Fourteen healthy women volunteers (age, 23 to 47 years; weight, 95 to 185 lb) in sinus rhythm and without contraindication to MRI were studied.
MRI-visible markers (0.2% copper sulfate solution) were positioned on the chest at the beginning of the study to delineate the typical radiation portals for left-breast radiation therapy. The medial entrance of the radiation portals was at the midline. We modified the MRI scanning table with a flat-top table surface to reproduce the radiation therapy patient treatment setup position. For 8 of 14 subjects, a radiation therapy breast cast immobilization device was used to hold the subject’s arms above her head, precisely replicating the radiation therapy treatment position. The other 6 subjects were scanned with their arms at their sides. Respiratory maneuvers were explained to the subjects, who practiced the maneuvers before entering the magnetic field; these were sustained breath holding at end-tidal volume, full inspiration, and forced expiration. Total breath-hold duration for each maneuver was ≈16 seconds.
With the subjects in a supine position, MR was performed in a 1.5-T Gyroscan NT (Philips Medical Systems) with a 20-cm circular surface coil (C1) as a radiofrequency receiver. MR images were acquired with the use of an ECG-gated turbo-field echo sequence (total acquisition time=500 ms, field-of-view=300 mm, 64×256 matrix, repetition time=7.8 ms, echo time=3.4 ms, flip angle=15°). MRI-compatible ECG leads were placed on the patient’s anterior chest.
Thoracic scout images in the coronal, transverse, and sagittal planes were obtained to confirm visualization of the markers and location of the heart with respect to other thoracic structures. A transverse (axial) stack of 14 1-cm-thick contiguous slices, covering the entire heart, were obtained during each of the three respiratory maneuvers. Position of the radiation portals with respect to their projection on the transverse stack was delineated by the MRI markers. The entire setup and imaging portion of the protocol took less than 1 hour.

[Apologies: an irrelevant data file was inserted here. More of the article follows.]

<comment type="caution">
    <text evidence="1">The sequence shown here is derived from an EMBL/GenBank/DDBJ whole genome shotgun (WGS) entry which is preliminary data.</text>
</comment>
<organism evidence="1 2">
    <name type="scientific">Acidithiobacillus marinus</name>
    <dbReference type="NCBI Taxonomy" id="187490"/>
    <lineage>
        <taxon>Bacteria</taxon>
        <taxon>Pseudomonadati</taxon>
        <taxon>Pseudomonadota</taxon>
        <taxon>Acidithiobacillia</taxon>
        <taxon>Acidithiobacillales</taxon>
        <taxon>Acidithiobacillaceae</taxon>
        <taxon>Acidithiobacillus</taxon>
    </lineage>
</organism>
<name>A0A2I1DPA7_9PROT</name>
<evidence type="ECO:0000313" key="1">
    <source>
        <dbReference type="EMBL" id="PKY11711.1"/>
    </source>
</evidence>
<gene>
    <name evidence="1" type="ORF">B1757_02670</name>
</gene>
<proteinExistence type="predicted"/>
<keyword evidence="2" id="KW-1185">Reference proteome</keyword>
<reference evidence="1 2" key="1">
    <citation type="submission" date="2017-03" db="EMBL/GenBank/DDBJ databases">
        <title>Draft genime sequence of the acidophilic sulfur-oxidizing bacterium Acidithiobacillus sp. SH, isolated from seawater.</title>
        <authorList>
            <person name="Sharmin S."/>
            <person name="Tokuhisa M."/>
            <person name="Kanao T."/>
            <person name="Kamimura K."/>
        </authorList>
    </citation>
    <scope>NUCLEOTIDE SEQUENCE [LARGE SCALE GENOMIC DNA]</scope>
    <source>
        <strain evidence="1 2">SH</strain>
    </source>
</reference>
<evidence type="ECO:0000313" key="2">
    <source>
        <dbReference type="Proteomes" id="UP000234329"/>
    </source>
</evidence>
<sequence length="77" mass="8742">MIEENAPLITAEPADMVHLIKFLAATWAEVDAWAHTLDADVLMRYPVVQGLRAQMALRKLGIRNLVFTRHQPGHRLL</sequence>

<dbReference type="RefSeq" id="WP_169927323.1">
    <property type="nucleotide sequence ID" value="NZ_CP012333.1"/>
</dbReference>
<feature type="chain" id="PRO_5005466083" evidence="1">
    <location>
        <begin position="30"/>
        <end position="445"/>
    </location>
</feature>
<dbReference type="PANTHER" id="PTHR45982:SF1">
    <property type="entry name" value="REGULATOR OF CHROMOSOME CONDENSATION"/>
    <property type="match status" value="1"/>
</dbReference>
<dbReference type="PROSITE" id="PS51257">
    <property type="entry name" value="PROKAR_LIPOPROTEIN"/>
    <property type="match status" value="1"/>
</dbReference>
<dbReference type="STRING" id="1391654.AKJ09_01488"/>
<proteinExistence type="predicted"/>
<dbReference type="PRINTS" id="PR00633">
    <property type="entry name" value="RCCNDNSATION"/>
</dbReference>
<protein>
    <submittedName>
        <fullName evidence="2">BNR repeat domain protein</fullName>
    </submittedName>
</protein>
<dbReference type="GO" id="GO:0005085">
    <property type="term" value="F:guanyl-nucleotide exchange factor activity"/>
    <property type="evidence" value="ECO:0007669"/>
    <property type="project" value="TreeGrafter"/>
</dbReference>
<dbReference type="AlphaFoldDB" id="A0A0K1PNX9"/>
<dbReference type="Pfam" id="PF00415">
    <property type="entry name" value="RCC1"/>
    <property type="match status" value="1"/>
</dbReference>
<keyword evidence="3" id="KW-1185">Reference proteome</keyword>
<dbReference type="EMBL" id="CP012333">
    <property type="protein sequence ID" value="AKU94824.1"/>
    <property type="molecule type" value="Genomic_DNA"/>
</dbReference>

Cardiac volume included within the radiation field for each of the respiratory maneuvers was determined by use of a multislice summation (modified Simpson’s rule) technique. Area of the heart within the radiation portals was manually traced in each slice by use of standard system software, and cardiac volume within the radiation field (50% isodose line) was calculated for each of the three respiratory positions: ETid, Insp, and Exp.
Inspiratory changes (Insp Δ) and expiratory changes (Exp Δ) in cardiac volume from baseline ETid were calculated (Equations 1, and 2): Percentage inspiratory change (% Insp Δ) and percentage forced expiratory change (% Exp Δ) from ETid were calculated with the use of Equations 3, and 4, respectively: AP diameter from the posterior aspect of the sternum to the anterior spine was measured in all patients at the transverse level corresponding to the four-chamber view of the heart.
All data are presented as median (range). Comparisons among respiratory maneuvers were performed with use of the Wilcoxon paired test. All tests were two-tailed, and a value of P<.05 was considered significant. The 95% CI used the exact binomial calculation.